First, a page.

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  • http://www.georgia-new-homes.net/Real_Estate_Rebates_-_Atlanta_Georgia_-_GA/page_2030358.html Buyer Rebate – Atlanta

    While a buyer rebate is a nice incentive, there is also a lot more money to be saved with a very versed buyer’s agent. On some transactions, 10% -15% of the asking price.

    • http://www.newhomesteps.com New home building guru

      Your point is right on. Good advice.

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  • http://http//blog.Franklyrealty.com Frank Borges LL0SA= Broker FranklyRealty.com

    Yo Glenn! What up.

    Do you all use the closing price, or do you include the seller subsidy for a more accurate NET price?

    I did a quick spot check and found in Va your average listing had a .5% seller subsidy.

    The average of 100 homes that sold last week (maybe not statistically usable) had a 1.25% seller subsidy.

    So using back of the envelope math (I encourage you all to put the data through your machines) I see your .75% worse (just under 1%) on the seller subsidy.

    Also when I ran numbers last year on average drop from list, I got more like 1.5% (some places 2%) below list being the average. How do you get .087% ? (ie under 1/10th of 1%). I can’t imagine the average Realtor having their customers paying 99.13% of list.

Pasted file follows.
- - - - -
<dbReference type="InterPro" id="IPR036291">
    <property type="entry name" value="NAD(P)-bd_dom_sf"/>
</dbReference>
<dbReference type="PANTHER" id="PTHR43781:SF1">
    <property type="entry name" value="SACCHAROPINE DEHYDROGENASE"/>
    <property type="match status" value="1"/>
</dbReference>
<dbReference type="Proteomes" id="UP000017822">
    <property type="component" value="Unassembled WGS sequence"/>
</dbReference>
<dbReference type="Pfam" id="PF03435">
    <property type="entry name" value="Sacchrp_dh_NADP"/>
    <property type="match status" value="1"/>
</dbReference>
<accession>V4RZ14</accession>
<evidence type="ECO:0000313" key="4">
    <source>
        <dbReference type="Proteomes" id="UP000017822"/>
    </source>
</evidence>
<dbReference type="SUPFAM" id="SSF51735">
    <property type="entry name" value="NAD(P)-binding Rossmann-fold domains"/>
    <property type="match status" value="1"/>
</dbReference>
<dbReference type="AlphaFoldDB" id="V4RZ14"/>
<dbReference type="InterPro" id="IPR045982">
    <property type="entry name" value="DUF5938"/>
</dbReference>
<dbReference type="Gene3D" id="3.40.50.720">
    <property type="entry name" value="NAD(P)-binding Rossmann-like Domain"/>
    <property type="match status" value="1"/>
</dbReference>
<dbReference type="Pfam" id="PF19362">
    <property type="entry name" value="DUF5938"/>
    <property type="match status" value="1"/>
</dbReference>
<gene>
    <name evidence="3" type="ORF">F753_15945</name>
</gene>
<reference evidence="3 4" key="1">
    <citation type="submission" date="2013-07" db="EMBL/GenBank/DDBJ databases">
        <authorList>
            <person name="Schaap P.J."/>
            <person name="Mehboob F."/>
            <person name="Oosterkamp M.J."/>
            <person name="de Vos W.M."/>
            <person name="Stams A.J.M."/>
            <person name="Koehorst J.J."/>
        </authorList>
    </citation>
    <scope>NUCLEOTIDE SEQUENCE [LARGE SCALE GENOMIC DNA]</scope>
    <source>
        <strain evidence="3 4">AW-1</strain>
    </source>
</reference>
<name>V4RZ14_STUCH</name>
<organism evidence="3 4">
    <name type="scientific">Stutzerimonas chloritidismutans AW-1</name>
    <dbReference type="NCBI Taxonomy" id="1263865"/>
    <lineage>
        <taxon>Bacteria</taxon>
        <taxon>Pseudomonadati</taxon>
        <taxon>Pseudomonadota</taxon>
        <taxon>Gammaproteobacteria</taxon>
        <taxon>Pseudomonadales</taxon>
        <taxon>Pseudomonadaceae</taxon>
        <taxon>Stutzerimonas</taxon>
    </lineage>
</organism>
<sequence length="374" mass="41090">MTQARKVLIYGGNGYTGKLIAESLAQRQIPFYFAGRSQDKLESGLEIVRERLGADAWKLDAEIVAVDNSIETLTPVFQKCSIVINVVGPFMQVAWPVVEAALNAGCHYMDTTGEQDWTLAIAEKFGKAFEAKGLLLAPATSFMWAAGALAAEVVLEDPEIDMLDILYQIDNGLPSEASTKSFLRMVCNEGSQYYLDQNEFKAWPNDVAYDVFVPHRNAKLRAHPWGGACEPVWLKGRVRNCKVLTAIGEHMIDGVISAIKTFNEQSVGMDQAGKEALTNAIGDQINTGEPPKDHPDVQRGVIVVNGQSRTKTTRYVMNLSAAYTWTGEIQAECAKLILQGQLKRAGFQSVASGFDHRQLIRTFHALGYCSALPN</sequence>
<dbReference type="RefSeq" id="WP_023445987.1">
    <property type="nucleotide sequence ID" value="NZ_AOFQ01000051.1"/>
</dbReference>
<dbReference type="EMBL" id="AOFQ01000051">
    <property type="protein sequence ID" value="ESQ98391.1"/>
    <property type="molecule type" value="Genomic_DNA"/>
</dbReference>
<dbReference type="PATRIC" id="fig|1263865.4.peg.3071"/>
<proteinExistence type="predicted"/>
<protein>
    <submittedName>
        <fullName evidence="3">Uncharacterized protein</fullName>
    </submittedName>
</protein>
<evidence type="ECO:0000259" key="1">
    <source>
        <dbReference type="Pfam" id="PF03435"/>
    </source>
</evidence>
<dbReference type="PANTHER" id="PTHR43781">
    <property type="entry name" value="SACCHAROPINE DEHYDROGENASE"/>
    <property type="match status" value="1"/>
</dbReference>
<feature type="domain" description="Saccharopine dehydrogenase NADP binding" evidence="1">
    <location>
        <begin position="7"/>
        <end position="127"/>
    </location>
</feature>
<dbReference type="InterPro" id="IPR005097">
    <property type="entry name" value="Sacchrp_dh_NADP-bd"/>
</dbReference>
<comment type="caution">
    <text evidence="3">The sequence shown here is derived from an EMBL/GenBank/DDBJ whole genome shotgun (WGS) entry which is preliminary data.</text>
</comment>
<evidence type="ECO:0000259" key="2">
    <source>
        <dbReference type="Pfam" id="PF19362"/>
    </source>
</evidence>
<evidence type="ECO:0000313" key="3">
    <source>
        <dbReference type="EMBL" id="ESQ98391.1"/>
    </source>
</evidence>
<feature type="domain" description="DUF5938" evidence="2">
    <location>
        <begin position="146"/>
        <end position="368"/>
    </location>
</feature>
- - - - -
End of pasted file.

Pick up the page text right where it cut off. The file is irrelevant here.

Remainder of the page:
http://blog.franklyrealty.com/2006/12/mris-data-average-soldlist-ratio-986-or.html

    So based on my math.
    Redfin offers 1.5% rebate
    But .75% worse on seller subsidy
    And .5% worse vs average agent negotiations vs my data.

    Makes the net savings 0.25%.
    Is that right?

    I probably have the math wrong somewhere, but I’m not sure where.

    Big fan, and I know you love a good debate!

    Frank- Broker
    FranklyRealty.com

  • http://blog.Franklyrealty.com Frank Borges LL0SA= Broker FranklyRealty.com

    Also to explain WHY the seller subsidy has to be lower… the lender won’t allow a 1.5% rebate AND a 1.5% seller subsidy in most cases. So they require the offer be adjusted accordingly.

    And that adjustment makes it LOOK like the negotiated price was lower.

    Frank

  • http://twitter.com/mattgoyer Matt Goyer

    Hi Frank,

    Thanks for the interest. However, we did not calculate our Redfin advantage for the Washington, DC market since we had not yet been in the market a year when we did the study and felt the numbers would not be statistically significant.

    Matt

  • http://blog.Franklyrealty.com Frank Borges LL0SA= Broker FranklyRealty.com

    Since Washington DC is the only market that publishing the Seller Subsidy, and DC is off by .75% in the seller subsidy (65 deals). Isn’t that a significant difference that should be disclosed in your stats?

    Again, because you offer rebates, the agents are forced to rearrange the offer accordingly. That rearrangement might appear that your stats are better, when in fact the net is worse.

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  • Intitrani
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    hi, As many of you know, Redfin was featured on 60 Minutes last night. … Not all have that ability or confidence in their ability or the time to do that!

  • http://www.filink.com/zixmail-email-encryption-software.html ZixMail

    This is a great article.